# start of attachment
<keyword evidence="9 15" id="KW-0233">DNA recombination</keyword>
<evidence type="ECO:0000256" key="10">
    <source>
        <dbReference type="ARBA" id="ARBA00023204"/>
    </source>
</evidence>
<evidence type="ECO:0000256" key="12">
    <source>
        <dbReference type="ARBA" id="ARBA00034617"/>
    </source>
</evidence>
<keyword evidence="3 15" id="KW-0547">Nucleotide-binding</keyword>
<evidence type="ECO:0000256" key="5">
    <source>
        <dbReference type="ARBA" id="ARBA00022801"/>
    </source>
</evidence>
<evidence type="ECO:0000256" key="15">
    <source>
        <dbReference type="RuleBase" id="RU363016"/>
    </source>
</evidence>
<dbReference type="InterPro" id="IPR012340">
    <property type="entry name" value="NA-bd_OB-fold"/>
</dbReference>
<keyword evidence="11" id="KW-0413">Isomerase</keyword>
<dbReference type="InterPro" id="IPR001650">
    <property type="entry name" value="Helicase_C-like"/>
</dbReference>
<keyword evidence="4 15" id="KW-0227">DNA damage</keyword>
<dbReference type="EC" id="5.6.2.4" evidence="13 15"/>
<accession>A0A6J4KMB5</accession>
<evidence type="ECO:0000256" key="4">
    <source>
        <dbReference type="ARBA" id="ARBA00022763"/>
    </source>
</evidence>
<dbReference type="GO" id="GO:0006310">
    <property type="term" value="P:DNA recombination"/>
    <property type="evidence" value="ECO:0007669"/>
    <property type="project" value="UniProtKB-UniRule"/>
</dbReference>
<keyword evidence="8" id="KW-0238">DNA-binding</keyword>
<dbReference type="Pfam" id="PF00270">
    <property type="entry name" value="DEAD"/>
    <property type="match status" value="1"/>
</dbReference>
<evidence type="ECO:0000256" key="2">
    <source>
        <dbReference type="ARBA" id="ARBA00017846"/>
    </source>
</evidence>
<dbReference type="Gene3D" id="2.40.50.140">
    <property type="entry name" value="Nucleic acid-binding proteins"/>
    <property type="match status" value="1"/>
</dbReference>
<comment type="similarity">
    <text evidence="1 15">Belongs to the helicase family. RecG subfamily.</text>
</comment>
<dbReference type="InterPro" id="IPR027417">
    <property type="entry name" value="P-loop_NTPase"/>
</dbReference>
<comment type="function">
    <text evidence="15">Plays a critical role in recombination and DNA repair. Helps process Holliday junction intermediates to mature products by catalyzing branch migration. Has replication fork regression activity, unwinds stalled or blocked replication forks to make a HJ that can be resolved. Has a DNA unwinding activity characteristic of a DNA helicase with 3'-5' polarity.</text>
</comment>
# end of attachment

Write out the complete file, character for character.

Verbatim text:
<keyword evidence="9 15" id="KW-0233">DNA recombination</keyword>
<evidence type="ECO:0000256" key="10">
    <source>
        <dbReference type="ARBA" id="ARBA00023204"/>
    </source>
</evidence>
<evidence type="ECO:0000256" key="12">
    <source>
        <dbReference type="ARBA" id="ARBA00034617"/>
    </source>
</evidence>
<keyword evidence="3 15" id="KW-0547">Nucleotide-binding</keyword>
<evidence type="ECO:0000256" key="5">
    <source>
        <dbReference type="ARBA" id="ARBA00022801"/>
    </source>
</evidence>
<evidence type="ECO:0000256" key="15">
    <source>
        <dbReference type="RuleBase" id="RU363016"/>
    </source>
</evidence>
<dbReference type="InterPro" id="IPR012340">
    <property type="entry name" value="NA-bd_OB-fold"/>
</dbReference>
<keyword evidence="11" id="KW-0413">Isomerase</keyword>
<dbReference type="InterPro" id="IPR001650">
    <property type="entry name" value="Helicase_C-like"/>
</dbReference>
<keyword evidence="4 15" id="KW-0227">DNA damage</keyword>
<dbReference type="EC" id="5.6.2.4" evidence="13 15"/>
<accession>A0A6J4KMB5</accession>
<evidence type="ECO:0000256" key="4">
    <source>
        <dbReference type="ARBA" id="ARBA00022763"/>
    </source>
</evidence>
<dbReference type="GO" id="GO:0006310">
    <property type="term" value="P:DNA recombination"/>
    <property type="evidence" value="ECO:0007669"/>
    <property type="project" value="UniProtKB-UniRule"/>
</dbReference>
<keyword evidence="8" id="KW-0238">DNA-binding</keyword>
<dbReference type="Pfam" id="PF00270">
    <property type="entry name" value="DEAD"/>
    <property type="match status" value="1"/>
</dbReference>
<evidence type="ECO:0000256" key="2">
    <source>
        <dbReference type="ARBA" id="ARBA00017846"/>
    </source>
</evidence>
<dbReference type="Gene3D" id="2.40.50.140">
    <property type="entry name" value="Nucleic acid-binding proteins"/>
    <property type="match status" value="1"/>
</dbReference>
<comment type="similarity">
    <text evidence="1 15">Belongs to the helicase family. RecG subfamily.</text>
</comment>
<dbReference type="InterPro" id="IPR027417">
    <property type="entry name" value="P-loop_NTPase"/>
</dbReference>
<comment type="function">
    <text evidence="15">Plays a critical role in recombination and DNA repair. Helps process Holliday junction intermediates to mature products by catalyzing branch migration. Has replication fork regression activity, unwinds stalled or blocked replication forks to make a HJ that can be resolved. Has a DNA unwinding activity characteristic of a DNA helicase with 3'-5' polarity.</text>
</comment>